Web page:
“The island is the profile of the unknown killer and host,” Sutherland said. “The poem, key to the plot, is the moon’s reflection. The mysterious U.N. Owen appears at the lit window.”


In “The Body in the Library”,published in 1942, the case follows Miss Marple investigating a complex mystery in which the identity of the victim is far from clear, never mind that of the murderer.

“Miss Marple investigates a body found in the library,” Sutherland said. “Her previous books appear on the shelves behind.”

 “A Murder is announced”,published in 1950, is the 50th Christie mystery imaginative tale concerns a killing which is advertised in advance in a local newspaper, and is followed by more. Solving the case requires all of Miss Marple’s intuition. Its first edition sold record breaking 50,000 copies.

Killer bursts in at a preannounced time (6:30) to shoot at the hostess,” Sutherland said. “She holds the newspaper where he announced his plans. UV ink reveals the clock face. Miss Marple appears on the scene.”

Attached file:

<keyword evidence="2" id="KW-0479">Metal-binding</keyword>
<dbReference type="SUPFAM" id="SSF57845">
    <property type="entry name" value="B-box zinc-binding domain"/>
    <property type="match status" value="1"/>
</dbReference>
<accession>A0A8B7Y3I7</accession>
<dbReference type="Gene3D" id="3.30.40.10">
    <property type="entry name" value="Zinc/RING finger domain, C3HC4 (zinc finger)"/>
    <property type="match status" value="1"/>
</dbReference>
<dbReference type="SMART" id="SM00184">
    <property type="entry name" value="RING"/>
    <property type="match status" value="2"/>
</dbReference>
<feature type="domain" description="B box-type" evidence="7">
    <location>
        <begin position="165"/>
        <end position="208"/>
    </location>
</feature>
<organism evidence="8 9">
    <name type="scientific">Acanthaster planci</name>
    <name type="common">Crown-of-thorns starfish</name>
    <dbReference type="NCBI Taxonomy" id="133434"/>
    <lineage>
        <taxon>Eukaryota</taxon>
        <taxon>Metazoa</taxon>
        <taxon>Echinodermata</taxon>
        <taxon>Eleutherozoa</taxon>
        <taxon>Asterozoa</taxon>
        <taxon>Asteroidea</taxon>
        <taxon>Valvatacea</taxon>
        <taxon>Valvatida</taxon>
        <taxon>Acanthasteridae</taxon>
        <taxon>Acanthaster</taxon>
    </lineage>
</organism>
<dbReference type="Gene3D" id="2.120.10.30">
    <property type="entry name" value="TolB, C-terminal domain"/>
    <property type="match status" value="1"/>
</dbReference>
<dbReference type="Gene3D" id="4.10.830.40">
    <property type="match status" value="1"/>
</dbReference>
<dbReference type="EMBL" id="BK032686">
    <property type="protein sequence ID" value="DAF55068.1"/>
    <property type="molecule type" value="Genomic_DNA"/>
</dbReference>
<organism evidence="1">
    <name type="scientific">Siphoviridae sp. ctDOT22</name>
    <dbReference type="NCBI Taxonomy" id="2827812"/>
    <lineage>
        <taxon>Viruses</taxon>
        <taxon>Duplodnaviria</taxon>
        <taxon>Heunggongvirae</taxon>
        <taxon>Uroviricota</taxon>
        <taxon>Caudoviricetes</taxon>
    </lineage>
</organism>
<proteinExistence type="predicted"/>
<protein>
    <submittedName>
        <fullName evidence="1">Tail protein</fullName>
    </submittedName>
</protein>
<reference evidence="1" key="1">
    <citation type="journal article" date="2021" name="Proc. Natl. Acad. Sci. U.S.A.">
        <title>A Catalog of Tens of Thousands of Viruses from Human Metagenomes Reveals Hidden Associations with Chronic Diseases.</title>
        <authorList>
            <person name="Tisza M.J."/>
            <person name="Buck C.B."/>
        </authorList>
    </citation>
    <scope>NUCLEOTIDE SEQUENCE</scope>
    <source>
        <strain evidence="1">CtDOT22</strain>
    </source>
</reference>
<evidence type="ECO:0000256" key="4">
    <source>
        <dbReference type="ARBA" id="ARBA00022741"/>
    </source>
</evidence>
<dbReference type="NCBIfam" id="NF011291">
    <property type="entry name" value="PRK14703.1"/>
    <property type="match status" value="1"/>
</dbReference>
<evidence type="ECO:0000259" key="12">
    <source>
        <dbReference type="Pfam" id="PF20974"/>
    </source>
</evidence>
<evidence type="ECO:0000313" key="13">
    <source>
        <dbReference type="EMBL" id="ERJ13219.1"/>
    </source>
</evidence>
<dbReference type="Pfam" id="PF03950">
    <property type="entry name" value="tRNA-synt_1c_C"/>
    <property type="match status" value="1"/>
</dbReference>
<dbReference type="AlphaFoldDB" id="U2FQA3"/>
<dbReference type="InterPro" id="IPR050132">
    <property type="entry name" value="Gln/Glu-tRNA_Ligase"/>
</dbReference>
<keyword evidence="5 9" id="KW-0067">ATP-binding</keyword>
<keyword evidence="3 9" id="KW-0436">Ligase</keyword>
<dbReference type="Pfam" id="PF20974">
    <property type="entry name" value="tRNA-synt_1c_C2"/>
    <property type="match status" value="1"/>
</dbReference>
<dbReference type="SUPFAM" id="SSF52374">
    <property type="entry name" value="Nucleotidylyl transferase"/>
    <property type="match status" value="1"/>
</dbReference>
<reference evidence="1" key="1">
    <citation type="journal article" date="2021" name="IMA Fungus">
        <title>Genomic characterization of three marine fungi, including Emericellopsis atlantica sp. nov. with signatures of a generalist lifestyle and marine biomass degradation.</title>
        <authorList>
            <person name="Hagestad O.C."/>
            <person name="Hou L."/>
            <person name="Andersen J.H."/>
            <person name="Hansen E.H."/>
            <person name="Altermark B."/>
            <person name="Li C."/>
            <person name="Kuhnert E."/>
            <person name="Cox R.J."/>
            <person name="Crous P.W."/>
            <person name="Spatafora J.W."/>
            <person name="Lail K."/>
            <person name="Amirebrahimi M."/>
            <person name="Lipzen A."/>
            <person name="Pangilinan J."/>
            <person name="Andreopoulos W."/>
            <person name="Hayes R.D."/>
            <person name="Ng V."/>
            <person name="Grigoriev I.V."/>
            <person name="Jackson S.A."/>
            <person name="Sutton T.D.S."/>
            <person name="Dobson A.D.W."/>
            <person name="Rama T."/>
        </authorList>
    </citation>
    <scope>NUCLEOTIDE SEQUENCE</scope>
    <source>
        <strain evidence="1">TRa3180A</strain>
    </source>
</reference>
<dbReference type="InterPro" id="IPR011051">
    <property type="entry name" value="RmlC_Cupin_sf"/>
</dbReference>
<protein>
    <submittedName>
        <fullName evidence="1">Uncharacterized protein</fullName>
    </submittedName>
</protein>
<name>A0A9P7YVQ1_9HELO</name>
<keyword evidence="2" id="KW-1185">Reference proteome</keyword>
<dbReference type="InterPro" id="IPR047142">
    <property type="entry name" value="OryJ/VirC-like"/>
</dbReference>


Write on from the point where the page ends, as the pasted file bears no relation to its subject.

Television adoption of Miss Marple and Poirot books achieved critical acclaim as well as popular success. Most of her books and short stories have been adapted for   radio, video games, comics and more than thirty feature films.

Series of 13 British crime drama comprising 70 episodes, based on Agatha Christie's Poirot aired on ITV during 1989-2013

Peter Ustinov as Inspector HerculePoirot in movies: Death on the Nile (1978); Evil Under the Sun (1982); Thirteen at Dinner (1985) (TV); Dead Man's Folly (1986) (TV); Murder in Three Acts (1986) (TV); Appointment with Death (1988)